Take a look around and you'll see more ecologically inspired schools, condos -- hell, even public housing developments -- sprouting up around Toronto. They're growing green roofs and they're looking to the sun and the earth for power. And best of all, they're proving that environmentally sustainable places to live, work and learn aren't a distant dream.
1. Radiance @ Minto Gardens (Yonge and Sheppard)
Much as we vilify the unfettered condofication of Toronto, we love seeing a big developer go green. Minto is one of them. Its new Radiance @ Minto Gardens residence is undoubtedly swank, but it is the first condo with LEED certification (Leadership in Energy and Environmental Design). The building is 33 per cent more energy-efficient than code, delivering $200,000 a year in energy savings. As well, units use at least 50 per cent less water than your typical condo. On top of ultra-low-emission paints and sealants, and water- and light-saving apartments, there's a green-bin chute, and more than 40 per cent of materials used in construction were made locally. Plus, the building is a member of Autoshare, with onsite Prius rentals.
2. Live Lightly Developments (743 Queen East)
This four-unit renovation of a 19th-century building proves that building green doesn't have to mean starting from scratch. The mini-condo complex offers bamboo flooring, strawboard cabinetry, EnergyStar everything and low-VOC (volatile organic compound) finishes. It has also sunk five wells for geothermal heating, and a drain heat-recovery system keeps residents from flushing warm water down the tubes. If only all old Toronto apartments were so green.
3. SAS Canada (280 King East)
This software company's new Canuck headquarters is the first commercial office building in T.O. to go for LEED certification. The eight-storey glass box is largely made from post-consumer or post-industrial recycled material. Rainwater is treated and reused in appliances and flushing toilets. It's one of the few Toronto buildings with energy-saving underfloor air distribution, releasing warmed and cooled air through the floor. And it's not only landscaped with native plants - SAS is also spending $45,000 to revive two nearby parks.
4. Pond Road Student Residence, York University (92 Pond Rd)
Talk about a college radical. Not only does this high-tech dorm have a "high-efficiency curtain wall system" with heat-mirror windows and solar fins mounted outside to minimize summer's heat, but it also has a 10,000-square-foot green roof, solar panels, energy-efficient lighting with motion sensors and eco-friendly carpeting, paints and finishes. It even has heat recovery devices in the showers so heat from warm water going down the drain is transferred to incoming water. (No, they're not co-ed.) Either way, the rez uses 68 per cent less energy to heat, cool and light than other buildings.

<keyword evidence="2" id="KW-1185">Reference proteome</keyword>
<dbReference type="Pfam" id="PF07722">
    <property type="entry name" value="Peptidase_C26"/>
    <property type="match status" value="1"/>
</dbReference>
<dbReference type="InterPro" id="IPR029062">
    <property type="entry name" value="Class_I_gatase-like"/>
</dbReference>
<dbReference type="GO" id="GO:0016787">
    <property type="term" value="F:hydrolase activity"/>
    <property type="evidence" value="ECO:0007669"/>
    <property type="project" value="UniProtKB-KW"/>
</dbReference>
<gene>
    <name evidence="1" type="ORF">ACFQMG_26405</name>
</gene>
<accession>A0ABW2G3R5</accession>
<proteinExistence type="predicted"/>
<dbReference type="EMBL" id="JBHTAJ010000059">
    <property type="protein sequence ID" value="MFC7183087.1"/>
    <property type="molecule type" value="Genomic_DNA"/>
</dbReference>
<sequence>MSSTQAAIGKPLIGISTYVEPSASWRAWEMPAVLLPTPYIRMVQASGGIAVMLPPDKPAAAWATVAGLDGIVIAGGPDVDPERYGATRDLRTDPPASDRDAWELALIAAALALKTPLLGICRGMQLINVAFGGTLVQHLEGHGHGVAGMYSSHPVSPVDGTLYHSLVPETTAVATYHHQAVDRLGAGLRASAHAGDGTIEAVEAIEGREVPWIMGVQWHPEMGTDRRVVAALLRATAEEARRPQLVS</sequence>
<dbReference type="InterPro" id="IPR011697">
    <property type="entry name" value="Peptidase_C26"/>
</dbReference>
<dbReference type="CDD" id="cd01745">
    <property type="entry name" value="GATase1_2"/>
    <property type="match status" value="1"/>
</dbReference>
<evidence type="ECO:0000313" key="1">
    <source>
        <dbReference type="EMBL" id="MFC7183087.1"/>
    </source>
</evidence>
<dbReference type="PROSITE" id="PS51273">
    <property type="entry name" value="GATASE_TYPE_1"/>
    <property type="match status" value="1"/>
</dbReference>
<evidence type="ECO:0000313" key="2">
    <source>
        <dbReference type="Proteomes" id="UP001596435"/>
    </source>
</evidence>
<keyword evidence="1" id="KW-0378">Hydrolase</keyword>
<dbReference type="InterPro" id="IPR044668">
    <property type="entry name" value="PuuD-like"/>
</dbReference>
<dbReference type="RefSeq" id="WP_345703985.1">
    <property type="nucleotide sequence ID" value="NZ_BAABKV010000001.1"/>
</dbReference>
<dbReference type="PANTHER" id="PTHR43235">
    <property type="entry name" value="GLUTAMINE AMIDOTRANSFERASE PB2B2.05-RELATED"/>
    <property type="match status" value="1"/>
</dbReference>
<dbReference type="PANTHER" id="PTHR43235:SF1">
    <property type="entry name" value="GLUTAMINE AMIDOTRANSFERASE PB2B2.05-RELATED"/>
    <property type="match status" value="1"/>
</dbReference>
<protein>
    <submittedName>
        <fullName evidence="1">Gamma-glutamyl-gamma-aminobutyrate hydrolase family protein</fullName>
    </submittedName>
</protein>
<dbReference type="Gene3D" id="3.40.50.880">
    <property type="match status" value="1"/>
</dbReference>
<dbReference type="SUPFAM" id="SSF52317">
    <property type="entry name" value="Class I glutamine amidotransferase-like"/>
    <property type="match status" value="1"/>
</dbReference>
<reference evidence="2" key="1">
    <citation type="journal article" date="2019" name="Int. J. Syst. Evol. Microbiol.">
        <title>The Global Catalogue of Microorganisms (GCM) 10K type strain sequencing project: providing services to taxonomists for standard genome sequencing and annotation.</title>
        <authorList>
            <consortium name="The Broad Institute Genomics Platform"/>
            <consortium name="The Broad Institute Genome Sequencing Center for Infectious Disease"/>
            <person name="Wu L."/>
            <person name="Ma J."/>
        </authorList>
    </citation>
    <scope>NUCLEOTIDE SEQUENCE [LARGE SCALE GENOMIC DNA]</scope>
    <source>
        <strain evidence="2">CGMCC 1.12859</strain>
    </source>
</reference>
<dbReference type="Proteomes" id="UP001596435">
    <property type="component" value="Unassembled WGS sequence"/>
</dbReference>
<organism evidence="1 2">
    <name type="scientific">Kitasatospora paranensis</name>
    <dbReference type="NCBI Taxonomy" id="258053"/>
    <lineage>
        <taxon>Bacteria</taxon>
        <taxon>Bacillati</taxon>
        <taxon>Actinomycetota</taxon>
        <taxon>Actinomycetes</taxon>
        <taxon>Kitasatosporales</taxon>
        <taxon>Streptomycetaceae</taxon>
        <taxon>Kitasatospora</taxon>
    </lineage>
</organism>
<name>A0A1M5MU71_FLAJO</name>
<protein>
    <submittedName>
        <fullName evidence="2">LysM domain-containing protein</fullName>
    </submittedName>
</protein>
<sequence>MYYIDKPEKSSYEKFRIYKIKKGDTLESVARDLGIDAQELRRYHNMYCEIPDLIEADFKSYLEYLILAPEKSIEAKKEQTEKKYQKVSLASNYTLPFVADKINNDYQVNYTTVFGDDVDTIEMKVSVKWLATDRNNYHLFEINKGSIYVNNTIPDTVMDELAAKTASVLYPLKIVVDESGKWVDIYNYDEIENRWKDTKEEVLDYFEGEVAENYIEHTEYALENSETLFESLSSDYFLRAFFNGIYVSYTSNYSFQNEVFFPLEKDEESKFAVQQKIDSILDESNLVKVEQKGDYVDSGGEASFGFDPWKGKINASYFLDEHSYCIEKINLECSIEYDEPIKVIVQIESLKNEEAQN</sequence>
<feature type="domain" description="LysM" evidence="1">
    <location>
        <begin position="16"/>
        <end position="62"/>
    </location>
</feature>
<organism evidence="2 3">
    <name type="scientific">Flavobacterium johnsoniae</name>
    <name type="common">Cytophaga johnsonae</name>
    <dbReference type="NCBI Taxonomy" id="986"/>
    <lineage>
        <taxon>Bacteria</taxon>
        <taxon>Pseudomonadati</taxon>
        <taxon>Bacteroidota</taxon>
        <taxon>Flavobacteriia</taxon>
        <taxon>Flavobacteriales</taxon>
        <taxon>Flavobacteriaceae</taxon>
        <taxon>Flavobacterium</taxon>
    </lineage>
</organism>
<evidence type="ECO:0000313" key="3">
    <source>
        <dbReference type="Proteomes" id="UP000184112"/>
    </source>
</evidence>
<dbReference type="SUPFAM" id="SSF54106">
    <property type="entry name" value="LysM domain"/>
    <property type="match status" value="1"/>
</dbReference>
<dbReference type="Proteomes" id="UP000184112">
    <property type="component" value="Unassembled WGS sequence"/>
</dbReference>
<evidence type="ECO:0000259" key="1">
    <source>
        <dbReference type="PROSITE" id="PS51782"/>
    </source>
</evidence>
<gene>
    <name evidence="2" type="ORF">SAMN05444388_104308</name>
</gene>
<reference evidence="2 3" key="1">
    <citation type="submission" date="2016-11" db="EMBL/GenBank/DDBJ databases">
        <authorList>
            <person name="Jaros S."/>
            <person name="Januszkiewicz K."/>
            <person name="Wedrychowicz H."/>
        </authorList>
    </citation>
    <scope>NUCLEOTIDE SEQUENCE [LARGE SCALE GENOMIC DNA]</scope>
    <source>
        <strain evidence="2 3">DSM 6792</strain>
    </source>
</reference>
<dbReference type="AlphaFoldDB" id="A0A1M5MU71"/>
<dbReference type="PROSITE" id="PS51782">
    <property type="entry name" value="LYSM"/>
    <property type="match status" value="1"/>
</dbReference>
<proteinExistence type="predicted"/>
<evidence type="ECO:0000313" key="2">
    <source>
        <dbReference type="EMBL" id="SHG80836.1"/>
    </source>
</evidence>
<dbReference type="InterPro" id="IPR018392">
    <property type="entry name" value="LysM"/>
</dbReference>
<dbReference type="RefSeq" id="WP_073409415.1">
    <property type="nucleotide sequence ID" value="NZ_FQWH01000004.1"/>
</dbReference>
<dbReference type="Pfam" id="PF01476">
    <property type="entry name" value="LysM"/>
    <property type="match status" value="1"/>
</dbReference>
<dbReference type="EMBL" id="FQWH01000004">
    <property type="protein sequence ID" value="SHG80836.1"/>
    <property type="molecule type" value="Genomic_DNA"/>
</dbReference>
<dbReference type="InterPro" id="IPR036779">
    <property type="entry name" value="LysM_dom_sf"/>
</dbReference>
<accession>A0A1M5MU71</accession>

5. Regent Park Redevelopment (Parliament to River, Gerrard to Shuter)
It's a Cinderella story. When this leaky, creaky public housing development's transformation is complete, there won't just be pretty green roofs and a 6-acre park; there'll be geothermal piping, solar panels and a co-generation turbine, too. All that, along with energy-efficient appliances and windows, will cut energy needs by an inspiring 75 per cent. Low-flow appliances and taps will suck back 30 per cent less water. And when it's all done, 80 per cent of building rubble will have been salvaged and recycled for reuse.
6. Thomas L. Wells Public School (69 Nightstar)
A gold star goes to the first green school in the Toronto Distract School Board. Classrooms are laid out so young minds bask in natural light, but heat is kept out in the summer and energy-efficient radiant floor heating warms up little tootsies in the winter. Plus, in-room sensors turn off unneeded lights, and rainwater is collected for landscaping.
7. George and Kathy Dembrowski Centre for Horticulture, Toronto Botanical Garden (777 Lawrence East)
Come for the lovely greenery, stay for the eco-architecture. The sleek double-glazed glass pavilion with a sloping green roof and rainwater collection system (used for landscaping) reduces stormwater discharges by 37 per cent. Waterless urinals and low-flow washrooms cut water use by 21 per cent, or 57,000 litres - above code. Daylight sensors and extra insulation cut energy needs by a third. Local, recycled and ozone-depleting-VOC-free contents were prioritized. The Green Housekeeping Program keeps cleaning chems out.
8. Beaches Solar Laundromat (2240 Queen East)
When this east-end laundromat went solar, the whole city got goosebumps. Thanks to eight rooftop solar thermal panels that heat water for the washing machines, the second-floor apartment above and the rads, the building's natural gas consumption has been chopped by a third and the joint has truly cleaned up - revenues jumped 160 per cent! Now the people behind it, Mondial Energy, are painting the town our favourite shade by funding a stack of green energy projects around T.O. (including seniors' residences and long-term care facilities).